Normative competition and the early modern culture of ambiguity : [Rezension zu: Arne Karsten, Hillard von Thiessen (eds.), Normenkonkurrenz in historischer Perspektive (Zeitschrift für Historische Forschung, Beihefte, 50), Berlin: Duncker & Humblot 2015, 343 p., ISBN 978-3-428-84635-1]

This special issue of one of the leading German historical journals features case studies and a theoretical model to conceptualize multinormativity in the early modern period. The overarching concept that holds the contr
This special issue of one of the leading German historical journals features case studies and a theoretical model to conceptualize multinormativity in the early modern period. The overarching concept that holds the contributions together is that of "normative competition" (Normenkonkurrenz), developed by Hillard von Thiessen. It offers a dynamic, interactive, and actor-centered approach to the co-existence of potentially conflicting normative orders in the early modern period. Von Thiessen draws attention to the manifold ways in which subjects consciously or unconsciously contribute to the shape and operation of norms. He offers an alternative to existing models that try to describe and explain normative change in the early modern period, such as Gerhard Oestreich’s model of "social discipline" (Sozialdisziplinierung) and Wolfgang Reinhard and Heinz Schilling’s model of"confessionalization" (Konfessionalisierung). In von Thiessen’s view, these models are inadequate. They are implicitly indebted to Max Weber’s paradigm of the gradual rationalization of Western civilization, and they assume a static opposition between norm-creating authorities and norm-receiving subjects. The models of "social discipline" and "confessionalization" start from the belief that citizens’ behavior gradually and homogeneously adapted to the norms laid down by the authorities. Recent historical scholarship has demonstrated that the top-down imposition of norms by state authorities and religious institutions often failed. A gap existed between the norms on the books and the norms in action, to the extent that daily life deviated from norms imposed by central authorities like the state or religious institutions in the first place. Von Thiessen, however, wants to avoid narratives of failure or success. Rather than starting from an antagonistic vision that pits institutional norm-producers against passive norm-receiving subjects, von Thiessen emphasizes the synergistic role played by all actors in the production and implementation of norms. ...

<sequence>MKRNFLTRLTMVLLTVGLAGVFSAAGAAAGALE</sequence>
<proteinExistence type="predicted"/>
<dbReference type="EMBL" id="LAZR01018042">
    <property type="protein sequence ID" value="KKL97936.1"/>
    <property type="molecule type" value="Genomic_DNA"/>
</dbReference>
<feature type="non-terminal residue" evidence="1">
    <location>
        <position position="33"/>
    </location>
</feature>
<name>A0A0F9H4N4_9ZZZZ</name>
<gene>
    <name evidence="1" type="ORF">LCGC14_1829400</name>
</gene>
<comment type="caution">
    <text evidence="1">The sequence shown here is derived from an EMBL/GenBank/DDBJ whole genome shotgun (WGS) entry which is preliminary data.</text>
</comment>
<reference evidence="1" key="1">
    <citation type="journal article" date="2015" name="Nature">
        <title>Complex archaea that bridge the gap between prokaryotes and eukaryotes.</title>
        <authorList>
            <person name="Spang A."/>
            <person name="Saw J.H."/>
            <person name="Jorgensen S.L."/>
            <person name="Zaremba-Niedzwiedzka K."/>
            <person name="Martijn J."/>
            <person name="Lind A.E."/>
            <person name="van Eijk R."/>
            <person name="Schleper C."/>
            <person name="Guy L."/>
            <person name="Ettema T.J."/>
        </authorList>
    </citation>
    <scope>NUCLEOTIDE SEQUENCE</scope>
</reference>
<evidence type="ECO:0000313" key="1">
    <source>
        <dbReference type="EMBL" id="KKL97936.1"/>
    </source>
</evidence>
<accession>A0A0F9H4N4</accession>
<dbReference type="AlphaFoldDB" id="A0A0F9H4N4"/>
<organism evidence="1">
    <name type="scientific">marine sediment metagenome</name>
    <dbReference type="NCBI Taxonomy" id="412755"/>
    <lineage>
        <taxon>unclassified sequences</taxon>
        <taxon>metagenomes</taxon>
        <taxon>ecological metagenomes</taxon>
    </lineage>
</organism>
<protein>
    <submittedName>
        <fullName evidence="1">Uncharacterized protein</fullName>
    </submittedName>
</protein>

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Metadaten
Author:Wim Decock
URN:urn:nbn:de:hebis:30:3-527850
DOI:http://dx.doi.org/10.12946/rg26/416-418
ISSN:2195-9617
ISSN:1619-4993
Parent Title (Multiple):Rechtsgeschichte = Legal History
Publisher:Max-Planck-Inst. für Europäische Rechtsgeschichte
Place of publication:Frankfurt, M.
Contributor(s):Thomas Duve, Stefan Vogenauer
Document Type:Review
Language:English
Year of Completion:2018
Year of first Publication:2018
Publishing Institution:Universitätsbibliothek Johann Christian Senckenberg
Release Date:2020/01/20
Volume:26
Pagenumber:4
First Page:416
Last Page:418
Note:
Dieser Beitrag steht unter einer Creative Commons cc-by-nc-nd 3.0
Institutes:LOEWE-Schwerpunkt Außergerichtliche und gerichtliche Konfliktlösung
Dewey Decimal Classification:340 Recht
Sammlungen:Universitätspublikationen
Licence (German):License LogoCreative Commons - Namensnennung-Nicht kommerziell-Keine Bearbeitung 3.0

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